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Although Windows is still the most-used operating system for PC gaming, Linux has seen an impressive rise in the gaming scene. A few years ago, Linux had virtually no games available for it, aside from some oft-mentioned open source ones. Fast forward to today, and Linux now has more than 1,500 games available on Steam alone, with a few AAA titles littered among those 1,500.

If you’ve become interested in gaming on Linux, using SteamOS as your Linux distribution of choice is a good idea. But how do you get SteamOS on your computer so you can start playing on it? Here’s a detailed guide that will cover every step and possible question you may have along the way.

What is Steam and SteamOS?

For those who don’t know, Steam is an online game distribution platform. You can make an account with Steam, download their client, browse their massive library of games, buy a few (as well as pick out a few free ones as well), and let the client download and install the games for you. It’ll also keep them updated for you automatically. For anyone with a decent Internet connection, this is easily one of the best ways to get games. Origin is a similar competitor from EA, but Origin carries only EA titles while Steam is publisher-independent.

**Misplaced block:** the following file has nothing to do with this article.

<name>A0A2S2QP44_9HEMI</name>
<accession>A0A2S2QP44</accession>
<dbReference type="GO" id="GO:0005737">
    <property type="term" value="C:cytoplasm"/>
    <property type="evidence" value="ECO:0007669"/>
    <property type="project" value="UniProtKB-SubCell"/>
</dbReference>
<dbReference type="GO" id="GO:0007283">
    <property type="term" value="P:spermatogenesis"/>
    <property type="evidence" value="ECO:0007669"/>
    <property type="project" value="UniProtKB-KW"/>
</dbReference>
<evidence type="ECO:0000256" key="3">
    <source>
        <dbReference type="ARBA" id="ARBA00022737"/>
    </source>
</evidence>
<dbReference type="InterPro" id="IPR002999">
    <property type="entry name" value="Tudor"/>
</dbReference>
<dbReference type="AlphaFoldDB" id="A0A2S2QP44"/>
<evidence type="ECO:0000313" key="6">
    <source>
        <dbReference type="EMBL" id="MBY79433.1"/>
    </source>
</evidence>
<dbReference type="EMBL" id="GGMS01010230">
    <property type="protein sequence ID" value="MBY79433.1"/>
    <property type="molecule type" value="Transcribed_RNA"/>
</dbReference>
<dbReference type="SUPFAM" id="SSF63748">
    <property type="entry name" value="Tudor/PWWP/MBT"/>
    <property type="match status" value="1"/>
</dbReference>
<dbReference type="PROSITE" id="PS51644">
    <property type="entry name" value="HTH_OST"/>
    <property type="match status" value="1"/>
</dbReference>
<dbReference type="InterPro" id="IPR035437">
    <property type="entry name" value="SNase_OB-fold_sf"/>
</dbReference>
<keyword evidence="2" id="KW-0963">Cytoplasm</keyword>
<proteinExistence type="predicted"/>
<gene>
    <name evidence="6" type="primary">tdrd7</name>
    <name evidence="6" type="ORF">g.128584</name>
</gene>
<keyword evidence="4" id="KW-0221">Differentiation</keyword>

Valve, the company behind Steam, has made it publicly known that it doesn’t like Windows 8 nor Windows 10, and sees the future of gaming on Linux. To help entice more gamers to switch to Linux, Valve made Steam available on Linux How to Install Steam and Start Gaming on Linux How to Install Steam and Start Gaming on Linux Installing Steam on Linux computers is straightforward, and the result is usually the same seamless gaming experience you had on Windows. Read More and created SteamOS — a custom Linux distribution based on Debian Is SteamOS a Good Choice for a Gaming System? Is SteamOS a Good Choice for a Gaming System? Can you rely solely on SteamOS with good performance, or should you still keep that dual-boot with Windows? Let's take a look. Read More . The main goals of SteamOS is to make it easy to install to create your own “Steam Boxes” (console-like devices that run on PC hardware), run optimized software and drivers for gaming, and have the Steam client bundled with the operating system.

While it’s possible to dual-boot with SteamOS, its intended purpose is to be the sole operating system on your computer. Hence, SteamOS is best used on a system that you plan on using solely for gaming (on Linux).

Prep Work

To get started, we’ll need to download SteamOS and have a USB flash drive of at least 2GB ready. If your computer can boot via UEFI, download the custom installer (or the default installer, but be warned that it requires that your system have a hard drive of at least 1TB!).

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Once the download finishes, go ahead and reformat your USB flash drive to FAT32. If it’s already FAT32, reformat it anyway so that it’s wiped clean. Next, unzip what you downloaded earlier and copy the contents of the unzipped folder (the contents, not the folder itself) onto your USB flash drive. Once that finishes, restart your computer and make sure that your motherboard boots via the USB flash drive in UEFI mode.